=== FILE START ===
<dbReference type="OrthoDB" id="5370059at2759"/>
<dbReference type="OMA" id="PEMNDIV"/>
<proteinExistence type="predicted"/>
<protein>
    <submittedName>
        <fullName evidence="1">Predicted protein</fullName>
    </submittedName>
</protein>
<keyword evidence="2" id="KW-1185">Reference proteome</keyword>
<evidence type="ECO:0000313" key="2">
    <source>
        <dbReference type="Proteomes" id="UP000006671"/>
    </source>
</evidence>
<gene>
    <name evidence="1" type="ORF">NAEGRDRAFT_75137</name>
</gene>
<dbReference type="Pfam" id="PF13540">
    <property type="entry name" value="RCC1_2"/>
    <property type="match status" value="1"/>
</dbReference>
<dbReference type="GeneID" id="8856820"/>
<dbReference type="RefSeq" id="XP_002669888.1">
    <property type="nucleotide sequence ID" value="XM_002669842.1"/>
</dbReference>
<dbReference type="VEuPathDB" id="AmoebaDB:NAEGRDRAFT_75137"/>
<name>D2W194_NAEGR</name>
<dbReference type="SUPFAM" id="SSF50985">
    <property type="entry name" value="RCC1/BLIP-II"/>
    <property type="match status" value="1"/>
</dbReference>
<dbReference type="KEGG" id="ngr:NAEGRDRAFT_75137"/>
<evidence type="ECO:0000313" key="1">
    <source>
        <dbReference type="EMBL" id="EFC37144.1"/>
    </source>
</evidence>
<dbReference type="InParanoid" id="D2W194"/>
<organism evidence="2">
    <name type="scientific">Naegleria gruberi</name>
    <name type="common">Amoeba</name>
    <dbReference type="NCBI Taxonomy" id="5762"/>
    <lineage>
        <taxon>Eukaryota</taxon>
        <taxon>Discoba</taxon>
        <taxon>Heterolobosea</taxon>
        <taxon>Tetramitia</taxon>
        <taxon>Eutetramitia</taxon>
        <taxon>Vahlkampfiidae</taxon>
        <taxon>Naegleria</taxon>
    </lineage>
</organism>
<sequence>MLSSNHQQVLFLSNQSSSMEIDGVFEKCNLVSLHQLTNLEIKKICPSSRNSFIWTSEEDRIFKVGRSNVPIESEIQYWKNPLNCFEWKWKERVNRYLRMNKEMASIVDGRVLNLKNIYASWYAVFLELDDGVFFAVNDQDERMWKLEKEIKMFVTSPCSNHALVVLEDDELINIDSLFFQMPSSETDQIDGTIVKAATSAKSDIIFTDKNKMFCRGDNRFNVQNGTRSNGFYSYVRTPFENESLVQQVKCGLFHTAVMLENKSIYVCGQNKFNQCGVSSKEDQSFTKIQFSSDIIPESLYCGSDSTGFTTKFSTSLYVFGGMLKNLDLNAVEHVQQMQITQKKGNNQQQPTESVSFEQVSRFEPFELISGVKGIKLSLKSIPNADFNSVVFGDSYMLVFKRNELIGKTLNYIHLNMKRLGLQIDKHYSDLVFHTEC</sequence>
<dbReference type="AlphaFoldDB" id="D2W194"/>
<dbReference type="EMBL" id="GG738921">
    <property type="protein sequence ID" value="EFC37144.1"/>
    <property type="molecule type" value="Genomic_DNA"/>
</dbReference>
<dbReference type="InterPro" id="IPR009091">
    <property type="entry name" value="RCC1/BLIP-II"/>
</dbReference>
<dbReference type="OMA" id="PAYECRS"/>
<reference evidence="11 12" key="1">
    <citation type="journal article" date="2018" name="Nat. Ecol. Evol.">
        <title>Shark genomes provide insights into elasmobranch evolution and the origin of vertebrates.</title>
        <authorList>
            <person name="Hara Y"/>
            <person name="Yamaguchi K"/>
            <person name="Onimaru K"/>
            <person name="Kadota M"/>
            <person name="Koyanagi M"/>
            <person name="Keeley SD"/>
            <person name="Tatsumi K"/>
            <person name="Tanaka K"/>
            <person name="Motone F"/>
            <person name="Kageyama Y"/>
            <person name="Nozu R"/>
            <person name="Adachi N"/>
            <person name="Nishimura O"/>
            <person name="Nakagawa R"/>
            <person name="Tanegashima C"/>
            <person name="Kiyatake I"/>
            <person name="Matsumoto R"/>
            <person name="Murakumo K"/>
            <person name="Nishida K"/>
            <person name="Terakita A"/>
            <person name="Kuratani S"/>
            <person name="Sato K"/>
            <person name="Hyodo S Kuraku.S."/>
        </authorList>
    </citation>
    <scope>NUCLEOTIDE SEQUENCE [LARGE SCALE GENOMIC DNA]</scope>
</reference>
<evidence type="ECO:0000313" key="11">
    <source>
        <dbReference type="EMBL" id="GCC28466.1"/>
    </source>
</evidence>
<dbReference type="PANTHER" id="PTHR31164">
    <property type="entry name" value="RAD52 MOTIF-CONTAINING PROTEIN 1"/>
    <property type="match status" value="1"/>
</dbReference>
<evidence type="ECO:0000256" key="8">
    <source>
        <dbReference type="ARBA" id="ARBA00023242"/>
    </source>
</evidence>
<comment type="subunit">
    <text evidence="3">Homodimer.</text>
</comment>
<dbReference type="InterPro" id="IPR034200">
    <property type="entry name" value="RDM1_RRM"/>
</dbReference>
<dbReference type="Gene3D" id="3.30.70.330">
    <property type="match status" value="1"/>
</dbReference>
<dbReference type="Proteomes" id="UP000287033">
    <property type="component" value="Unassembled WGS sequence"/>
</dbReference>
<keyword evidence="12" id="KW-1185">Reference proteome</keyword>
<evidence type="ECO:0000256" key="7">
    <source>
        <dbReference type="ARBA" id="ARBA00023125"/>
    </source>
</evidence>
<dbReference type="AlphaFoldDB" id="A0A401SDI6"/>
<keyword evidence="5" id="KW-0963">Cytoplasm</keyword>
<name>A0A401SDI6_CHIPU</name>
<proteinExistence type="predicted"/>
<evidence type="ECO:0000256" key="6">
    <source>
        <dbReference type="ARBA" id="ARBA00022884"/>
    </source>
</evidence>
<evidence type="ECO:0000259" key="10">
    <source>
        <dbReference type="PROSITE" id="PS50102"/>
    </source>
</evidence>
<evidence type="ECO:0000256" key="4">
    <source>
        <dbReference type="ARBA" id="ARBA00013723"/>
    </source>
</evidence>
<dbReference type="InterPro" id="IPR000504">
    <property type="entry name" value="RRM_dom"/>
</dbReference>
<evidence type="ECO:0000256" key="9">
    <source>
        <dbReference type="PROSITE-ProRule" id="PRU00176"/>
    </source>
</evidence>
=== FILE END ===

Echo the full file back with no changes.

<dbReference type="OrthoDB" id="5370059at2759"/>
<dbReference type="OMA" id="PEMNDIV"/>
<proteinExistence type="predicted"/>
<protein>
    <submittedName>
        <fullName evidence="1">Predicted protein</fullName>
    </submittedName>
</protein>
<keyword evidence="2" id="KW-1185">Reference proteome</keyword>
<evidence type="ECO:0000313" key="2">
    <source>
        <dbReference type="Proteomes" id="UP000006671"/>
    </source>
</evidence>
<gene>
    <name evidence="1" type="ORF">NAEGRDRAFT_75137</name>
</gene>
<dbReference type="Pfam" id="PF13540">
    <property type="entry name" value="RCC1_2"/>
    <property type="match status" value="1"/>
</dbReference>
<dbReference type="GeneID" id="8856820"/>
<dbReference type="RefSeq" id="XP_002669888.1">
    <property type="nucleotide sequence ID" value="XM_002669842.1"/>
</dbReference>
<dbReference type="VEuPathDB" id="AmoebaDB:NAEGRDRAFT_75137"/>
<name>D2W194_NAEGR</name>
<dbReference type="SUPFAM" id="SSF50985">
    <property type="entry name" value="RCC1/BLIP-II"/>
    <property type="match status" value="1"/>
</dbReference>
<dbReference type="KEGG" id="ngr:NAEGRDRAFT_75137"/>
<evidence type="ECO:0000313" key="1">
    <source>
        <dbReference type="EMBL" id="EFC37144.1"/>
    </source>
</evidence>
<dbReference type="InParanoid" id="D2W194"/>
<organism evidence="2">
    <name type="scientific">Naegleria gruberi</name>
    <name type="common">Amoeba</name>
    <dbReference type="NCBI Taxonomy" id="5762"/>
    <lineage>
        <taxon>Eukaryota</taxon>
        <taxon>Discoba</taxon>
        <taxon>Heterolobosea</taxon>
        <taxon>Tetramitia</taxon>
        <taxon>Eutetramitia</taxon>
        <taxon>Vahlkampfiidae</taxon>
        <taxon>Naegleria</taxon>
    </lineage>
</organism>
<sequence>MLSSNHQQVLFLSNQSSSMEIDGVFEKCNLVSLHQLTNLEIKKICPSSRNSFIWTSEEDRIFKVGRSNVPIESEIQYWKNPLNCFEWKWKERVNRYLRMNKEMASIVDGRVLNLKNIYASWYAVFLELDDGVFFAVNDQDERMWKLEKEIKMFVTSPCSNHALVVLEDDELINIDSLFFQMPSSETDQIDGTIVKAATSAKSDIIFTDKNKMFCRGDNRFNVQNGTRSNGFYSYVRTPFENESLVQQVKCGLFHTAVMLENKSIYVCGQNKFNQCGVSSKEDQSFTKIQFSSDIIPESLYCGSDSTGFTTKFSTSLYVFGGMLKNLDLNAVEHVQQMQITQKKGNNQQQPTESVSFEQVSRFEPFELISGVKGIKLSLKSIPNADFNSVVFGDSYMLVFKRNELIGKTLNYIHLNMKRLGLQIDKHYSDLVFHTEC</sequence>
<dbReference type="AlphaFoldDB" id="D2W194"/>
<dbReference type="EMBL" id="GG738921">
    <property type="protein sequence ID" value="EFC37144.1"/>
    <property type="molecule type" value="Genomic_DNA"/>
</dbReference>
<dbReference type="InterPro" id="IPR009091">
    <property type="entry name" value="RCC1/BLIP-II"/>
</dbReference>
<dbReference type="OMA" id="PAYECRS"/>
<reference evidence="11 12" key="1">
    <citation type="journal article" date="2018" name="Nat. Ecol. Evol.">
        <title>Shark genomes provide insights into elasmobranch evolution and the origin of vertebrates.</title>
        <authorList>
            <person name="Hara Y"/>
            <person name="Yamaguchi K"/>
            <person name="Onimaru K"/>
            <person name="Kadota M"/>
            <person name="Koyanagi M"/>
            <person name="Keeley SD"/>
            <person name="Tatsumi K"/>
            <person name="Tanaka K"/>
            <person name="Motone F"/>
            <person name="Kageyama Y"/>
            <person name="Nozu R"/>
            <person name="Adachi N"/>
            <person name="Nishimura O"/>
            <person name="Nakagawa R"/>
            <person name="Tanegashima C"/>
            <person name="Kiyatake I"/>
            <person name="Matsumoto R"/>
            <person name="Murakumo K"/>
            <person name="Nishida K"/>
            <person name="Terakita A"/>
            <person name="Kuratani S"/>
            <person name="Sato K"/>
            <person name="Hyodo S Kuraku.S."/>
        </authorList>
    </citation>
    <scope>NUCLEOTIDE SEQUENCE [LARGE SCALE GENOMIC DNA]</scope>
</reference>
<evidence type="ECO:0000313" key="11">
    <source>
        <dbReference type="EMBL" id="GCC28466.1"/>
    </source>
</evidence>
<dbReference type="PANTHER" id="PTHR31164">
    <property type="entry name" value="RAD52 MOTIF-CONTAINING PROTEIN 1"/>
    <property type="match status" value="1"/>
</dbReference>
<evidence type="ECO:0000256" key="8">
    <source>
        <dbReference type="ARBA" id="ARBA00023242"/>
    </source>
</evidence>
<comment type="subunit">
    <text evidence="3">Homodimer.</text>
</comment>
<dbReference type="InterPro" id="IPR034200">
    <property type="entry name" value="RDM1_RRM"/>
</dbReference>
<dbReference type="Gene3D" id="3.30.70.330">
    <property type="match status" value="1"/>
</dbReference>
<dbReference type="Proteomes" id="UP000287033">
    <property type="component" value="Unassembled WGS sequence"/>
</dbReference>
<keyword evidence="12" id="KW-1185">Reference proteome</keyword>
<evidence type="ECO:0000256" key="7">
    <source>
        <dbReference type="ARBA" id="ARBA00023125"/>
    </source>
</evidence>
<dbReference type="AlphaFoldDB" id="A0A401SDI6"/>
<keyword evidence="5" id="KW-0963">Cytoplasm</keyword>
<name>A0A401SDI6_CHIPU</name>
<proteinExistence type="predicted"/>
<evidence type="ECO:0000256" key="6">
    <source>
        <dbReference type="ARBA" id="ARBA00022884"/>
    </source>
</evidence>
<evidence type="ECO:0000259" key="10">
    <source>
        <dbReference type="PROSITE" id="PS50102"/>
    </source>
</evidence>
<evidence type="ECO:0000256" key="4">
    <source>
        <dbReference type="ARBA" id="ARBA00013723"/>
    </source>
</evidence>
<dbReference type="InterPro" id="IPR000504">
    <property type="entry name" value="RRM_dom"/>
</dbReference>
<evidence type="ECO:0000256" key="9">
    <source>
        <dbReference type="PROSITE-ProRule" id="PRU00176"/>
    </source>
</evidence>